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US: Congressional Races (DemCorps 10/6-11)


Democracy Corps (D)
10/6-11/09;
2,000 "likely voters in the 55 most competitive Democratic-held districts and the 20 most marginal Republican-held districts"
Mode: Live telephone interviews
(Democracy Corps: Overview, Analysis)

75 Most Competitive Congressional Districts

Democracy Corps:

Bottom-line, there is no evidence that anything historic or beyond the norm is currently in the works. If the election were tomorrow, Democrats would likely lose about 20 seats in the current 55-seat battleground, offset by some further Republican losses - resulting in a net loss near 15 to 20 seats. That is slightly below the historic norm and less than half of the number needed to threaten taking control. Moreover, the vote and incumbent job approval in the 37 Democratic districts we also polled in July is stable - without sign of a broad deterioration. This should give some perspective.

To be sure, there are serious trends that put some Democrats at risk, particularly an anti-incumbent mood that is apparent in all three Democratic tiers, as well as the Republican seats. The Democrats' image has weakened since July, along with President Obama's approval in these Republican-leaning seats, in line with national trends from the late summer. The voters here are split evenly on whether they want to reward their incumbent with reelection or vote for a Republican to control spending.

 

Comments
Field Marshal:

Does anyone know how the Census figures play a part in 2010 elections? The results to the census obviously arent going to be out in time to redraw district lines so does the first election with the new districts occur in 2012?

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havoc:

I think that is correct. So state elections in 2010 will play a big roll in redistricting.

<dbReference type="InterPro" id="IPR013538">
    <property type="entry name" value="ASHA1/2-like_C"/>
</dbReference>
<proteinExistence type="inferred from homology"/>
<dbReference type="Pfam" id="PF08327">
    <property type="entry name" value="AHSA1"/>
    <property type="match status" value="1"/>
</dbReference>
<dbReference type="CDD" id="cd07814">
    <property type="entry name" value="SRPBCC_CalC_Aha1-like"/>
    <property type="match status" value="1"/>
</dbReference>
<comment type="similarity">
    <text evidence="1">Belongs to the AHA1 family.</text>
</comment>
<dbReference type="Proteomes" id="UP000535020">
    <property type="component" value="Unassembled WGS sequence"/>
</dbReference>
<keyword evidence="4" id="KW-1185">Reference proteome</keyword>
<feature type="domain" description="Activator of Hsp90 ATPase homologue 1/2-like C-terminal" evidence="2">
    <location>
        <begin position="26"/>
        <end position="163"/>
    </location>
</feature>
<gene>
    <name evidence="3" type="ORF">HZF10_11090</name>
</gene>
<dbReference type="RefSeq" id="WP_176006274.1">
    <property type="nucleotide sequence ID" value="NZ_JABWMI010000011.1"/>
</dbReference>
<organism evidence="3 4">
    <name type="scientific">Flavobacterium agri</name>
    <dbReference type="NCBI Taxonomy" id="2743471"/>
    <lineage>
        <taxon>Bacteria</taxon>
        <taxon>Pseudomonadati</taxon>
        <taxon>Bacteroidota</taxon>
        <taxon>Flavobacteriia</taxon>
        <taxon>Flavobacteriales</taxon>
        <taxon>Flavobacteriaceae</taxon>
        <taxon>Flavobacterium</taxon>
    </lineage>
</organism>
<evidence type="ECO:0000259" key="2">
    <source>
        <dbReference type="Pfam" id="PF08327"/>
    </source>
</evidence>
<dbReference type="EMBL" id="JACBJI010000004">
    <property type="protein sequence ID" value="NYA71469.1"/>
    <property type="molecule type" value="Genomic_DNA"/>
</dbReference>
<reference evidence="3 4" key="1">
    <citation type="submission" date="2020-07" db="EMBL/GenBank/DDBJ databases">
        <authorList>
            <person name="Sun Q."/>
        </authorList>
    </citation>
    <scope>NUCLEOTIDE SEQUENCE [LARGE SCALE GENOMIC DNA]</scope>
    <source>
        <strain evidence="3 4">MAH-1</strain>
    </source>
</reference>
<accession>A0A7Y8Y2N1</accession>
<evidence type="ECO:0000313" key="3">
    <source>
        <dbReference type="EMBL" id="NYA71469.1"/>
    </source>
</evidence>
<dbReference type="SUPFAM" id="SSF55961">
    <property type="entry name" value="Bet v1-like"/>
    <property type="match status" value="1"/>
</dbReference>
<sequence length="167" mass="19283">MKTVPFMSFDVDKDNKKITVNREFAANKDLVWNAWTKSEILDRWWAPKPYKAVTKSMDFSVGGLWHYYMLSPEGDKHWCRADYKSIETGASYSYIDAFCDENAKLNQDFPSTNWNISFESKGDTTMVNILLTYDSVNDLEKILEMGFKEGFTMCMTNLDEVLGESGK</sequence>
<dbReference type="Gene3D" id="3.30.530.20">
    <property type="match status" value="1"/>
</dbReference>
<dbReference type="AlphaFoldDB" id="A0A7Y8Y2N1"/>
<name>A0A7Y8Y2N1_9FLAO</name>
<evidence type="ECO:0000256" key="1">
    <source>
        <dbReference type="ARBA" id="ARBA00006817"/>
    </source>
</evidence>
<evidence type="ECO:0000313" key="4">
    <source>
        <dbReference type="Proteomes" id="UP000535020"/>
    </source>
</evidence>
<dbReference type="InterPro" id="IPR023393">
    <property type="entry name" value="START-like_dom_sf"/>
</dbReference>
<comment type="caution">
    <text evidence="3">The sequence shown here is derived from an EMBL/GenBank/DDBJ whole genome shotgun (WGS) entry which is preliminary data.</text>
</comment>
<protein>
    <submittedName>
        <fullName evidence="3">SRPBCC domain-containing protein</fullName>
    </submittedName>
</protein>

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havoc:

I think that is correct. So state elections in 2010 will play a big roll in redistricting.

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sjt22:

In addition to a redrawing of lines, their will also be a reapportionment of seats by state. These typically take place 3 years after the completion of a census.

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Aaron_in_TX:

There are a number of states that don't do partisan redistricting. I think the worst gerrymandered states are east of the Mississippi; I don't think many states could get much worse. Texas was court-ordered to redraw some districts after blatantly gerrymandering.

The reapportionment will be important, though. I think state control will matter most in states set to lose seats: ie: NY, OH, PA. The minority party in some of these states could have seats drawn out of existence. I expect NY republicans to have a problem.

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Xenobion:

I think this is quite telling. People are making a stink about 2010 but really we're looking at 15 seats changing hands either way.

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